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Employers Need to Know the New California Privacy Rights Act

This fall, Governor Gavin Newsom signed a slew of employment legislation into law that all takes effect January 1, 2023. However, while the California Privacy Rights Act (CPRA) became law in 2020, it also takes effect on the first day of the new year and affects how employers handle employee personal data.

The CPRA expanded the California Consumer Privacy Act (CCPA), and while employers were previously exempted from complying with the laws for employees,  job applicants, or contractors, this exemption expires with the end of this year.

Now employers need to ensure that they are in full compliance with the CPRA in 2023. Government enforcement of its provisions is set to begin July 1, 2023.

One important exception for employers is that CPRA only applies to employees who are residents of California. And not all companies meet the threshold for CPRA, which we discuss below.

For employees, job applicants and contractors who are residents of California, employers legally must fulfill the following requirements regarding employee, applicant and contractor personal information:

  • Provide notice to employees, job applicants and contractors at the time the employer collects private information that explains what kind of information is collected and how it will be used.
  • Respond to employee requests to exercise their rights under CPRA, which include:
      • The right to correct inaccuracies in personal information collected.
      • The right to opt-out of sharing personal information.
      • The right to limit the use and disclosure of sensitive personal information. “Sensitive personal information” includes social security, driver’s license, passport and financial account numbers, which the CPRA limits the right of businesses to collect, use and share.
      • The right to non-discrimination for exercising rights.
      • The right to know what personal information is collected.
      • The right to delete personal information.
  • Inform employees, applicants and contractors of the company’s data retention policy. Companies may only keep data for as long as is “reasonably necessary.”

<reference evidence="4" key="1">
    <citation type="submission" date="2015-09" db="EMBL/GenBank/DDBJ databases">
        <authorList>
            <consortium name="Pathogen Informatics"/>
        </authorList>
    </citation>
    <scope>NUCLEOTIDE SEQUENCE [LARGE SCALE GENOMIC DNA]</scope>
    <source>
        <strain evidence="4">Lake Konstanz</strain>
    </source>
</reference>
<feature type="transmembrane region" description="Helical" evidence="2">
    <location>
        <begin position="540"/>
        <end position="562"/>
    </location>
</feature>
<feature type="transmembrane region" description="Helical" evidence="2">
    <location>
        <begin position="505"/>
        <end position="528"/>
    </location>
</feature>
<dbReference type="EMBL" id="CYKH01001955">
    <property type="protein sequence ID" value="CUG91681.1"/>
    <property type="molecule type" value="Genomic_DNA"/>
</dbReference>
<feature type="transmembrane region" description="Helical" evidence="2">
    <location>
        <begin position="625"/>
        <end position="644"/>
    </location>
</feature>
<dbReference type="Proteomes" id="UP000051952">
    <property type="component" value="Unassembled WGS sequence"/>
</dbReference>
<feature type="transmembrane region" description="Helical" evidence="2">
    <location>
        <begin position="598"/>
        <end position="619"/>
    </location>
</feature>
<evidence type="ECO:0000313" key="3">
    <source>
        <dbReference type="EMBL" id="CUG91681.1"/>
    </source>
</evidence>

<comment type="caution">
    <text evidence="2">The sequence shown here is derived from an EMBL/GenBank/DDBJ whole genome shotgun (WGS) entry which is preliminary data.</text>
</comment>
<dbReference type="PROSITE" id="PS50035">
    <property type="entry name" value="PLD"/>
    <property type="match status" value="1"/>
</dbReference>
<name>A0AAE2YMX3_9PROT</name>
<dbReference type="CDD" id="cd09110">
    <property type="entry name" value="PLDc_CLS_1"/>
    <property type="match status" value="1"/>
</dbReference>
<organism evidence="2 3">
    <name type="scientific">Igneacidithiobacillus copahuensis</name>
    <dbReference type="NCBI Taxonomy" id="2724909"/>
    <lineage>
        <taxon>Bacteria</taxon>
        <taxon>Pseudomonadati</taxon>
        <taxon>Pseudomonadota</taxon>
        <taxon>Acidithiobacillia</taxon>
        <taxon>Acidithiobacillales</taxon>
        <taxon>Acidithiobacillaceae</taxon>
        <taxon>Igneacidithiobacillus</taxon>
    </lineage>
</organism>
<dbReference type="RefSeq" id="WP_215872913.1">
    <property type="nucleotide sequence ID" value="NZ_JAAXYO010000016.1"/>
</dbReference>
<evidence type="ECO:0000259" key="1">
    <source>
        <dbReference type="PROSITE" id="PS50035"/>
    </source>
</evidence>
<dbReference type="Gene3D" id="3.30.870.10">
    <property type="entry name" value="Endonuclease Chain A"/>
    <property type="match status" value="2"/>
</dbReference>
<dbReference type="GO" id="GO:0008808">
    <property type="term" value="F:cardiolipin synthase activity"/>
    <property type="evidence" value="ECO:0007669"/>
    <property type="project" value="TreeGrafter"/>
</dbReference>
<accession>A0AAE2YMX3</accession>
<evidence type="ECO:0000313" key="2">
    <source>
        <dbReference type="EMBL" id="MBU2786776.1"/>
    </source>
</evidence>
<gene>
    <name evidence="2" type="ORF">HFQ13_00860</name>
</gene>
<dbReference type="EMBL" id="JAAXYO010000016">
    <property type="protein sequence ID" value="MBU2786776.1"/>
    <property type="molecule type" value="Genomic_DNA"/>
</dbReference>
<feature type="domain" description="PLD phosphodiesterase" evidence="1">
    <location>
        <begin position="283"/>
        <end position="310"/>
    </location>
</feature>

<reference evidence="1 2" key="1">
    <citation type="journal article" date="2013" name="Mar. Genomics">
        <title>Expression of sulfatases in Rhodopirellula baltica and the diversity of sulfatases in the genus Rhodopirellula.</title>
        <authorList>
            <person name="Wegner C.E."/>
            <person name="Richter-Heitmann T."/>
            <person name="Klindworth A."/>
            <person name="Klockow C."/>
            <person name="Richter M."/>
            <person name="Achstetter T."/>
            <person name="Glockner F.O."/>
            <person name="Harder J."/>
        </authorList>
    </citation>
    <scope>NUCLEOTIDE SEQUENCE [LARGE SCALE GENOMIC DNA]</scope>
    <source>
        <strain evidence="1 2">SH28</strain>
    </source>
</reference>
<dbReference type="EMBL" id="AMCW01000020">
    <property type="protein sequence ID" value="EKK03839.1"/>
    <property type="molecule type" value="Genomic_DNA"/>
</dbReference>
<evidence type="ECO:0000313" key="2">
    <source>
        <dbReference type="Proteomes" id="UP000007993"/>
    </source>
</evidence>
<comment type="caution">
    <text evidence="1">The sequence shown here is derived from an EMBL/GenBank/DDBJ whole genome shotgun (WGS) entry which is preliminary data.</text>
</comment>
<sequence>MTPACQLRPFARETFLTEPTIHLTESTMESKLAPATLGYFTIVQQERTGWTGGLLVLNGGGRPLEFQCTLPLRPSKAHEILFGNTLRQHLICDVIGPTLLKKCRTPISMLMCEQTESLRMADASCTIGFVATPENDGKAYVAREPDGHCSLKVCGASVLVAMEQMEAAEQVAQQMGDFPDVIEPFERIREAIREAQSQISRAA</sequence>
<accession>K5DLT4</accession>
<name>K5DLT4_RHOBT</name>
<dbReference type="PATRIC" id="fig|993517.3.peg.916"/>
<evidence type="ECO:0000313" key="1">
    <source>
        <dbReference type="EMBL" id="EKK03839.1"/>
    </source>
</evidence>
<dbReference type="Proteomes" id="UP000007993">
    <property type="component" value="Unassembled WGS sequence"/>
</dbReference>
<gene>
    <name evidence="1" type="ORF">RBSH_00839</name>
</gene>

How Employers Can Prepare for the California Privacy Rights Act

The CPRA provides all the protections given to consumers under the CCPA to employees, so to ensure that your company is in compliance, consulting with an attorney specializing in employment law is a smart first step.

To be in compliance, employers should first assess whether the CPRA thresholds apply to their company:

    • You have at least $25 million of annual gross revenue.
    • You buy, sell, share or receive the personal information or data of 100,000 or more California residents.
    • You receive over half of your revenue from the sale of personal data of California residents.

If your company is required to follow the CPRA, then you must:

    • Identify the personal information collected for employees, applicants and contractors.
    • Create a employee, applicant and contractor privacy notice.
    • Develop internal policies and procedures to handle data requests from employees, applicants and contractors.

Penalties for violating the CPRA can add up quick. Fines range from $2,500 per violation to $7,500 per intentional violation or for any violation against minors. Additionally, companies can’t avoid penalties by addressing the violations within 30 days of being notified by the Attorney General of the violation, a provision previously contained in CCPR.

The legal landscape for employers is complicated and ever-changing, so having an expert employment attorney on your side can make the difference between compliance and being in violation.

LawPLA is here to guide you through the necessary steps for CPRA compliance. We are ready to defend you against alleged violations. Just contact either of our Los Angeles offices or visit our website to schedule a consultation. We are on your side.

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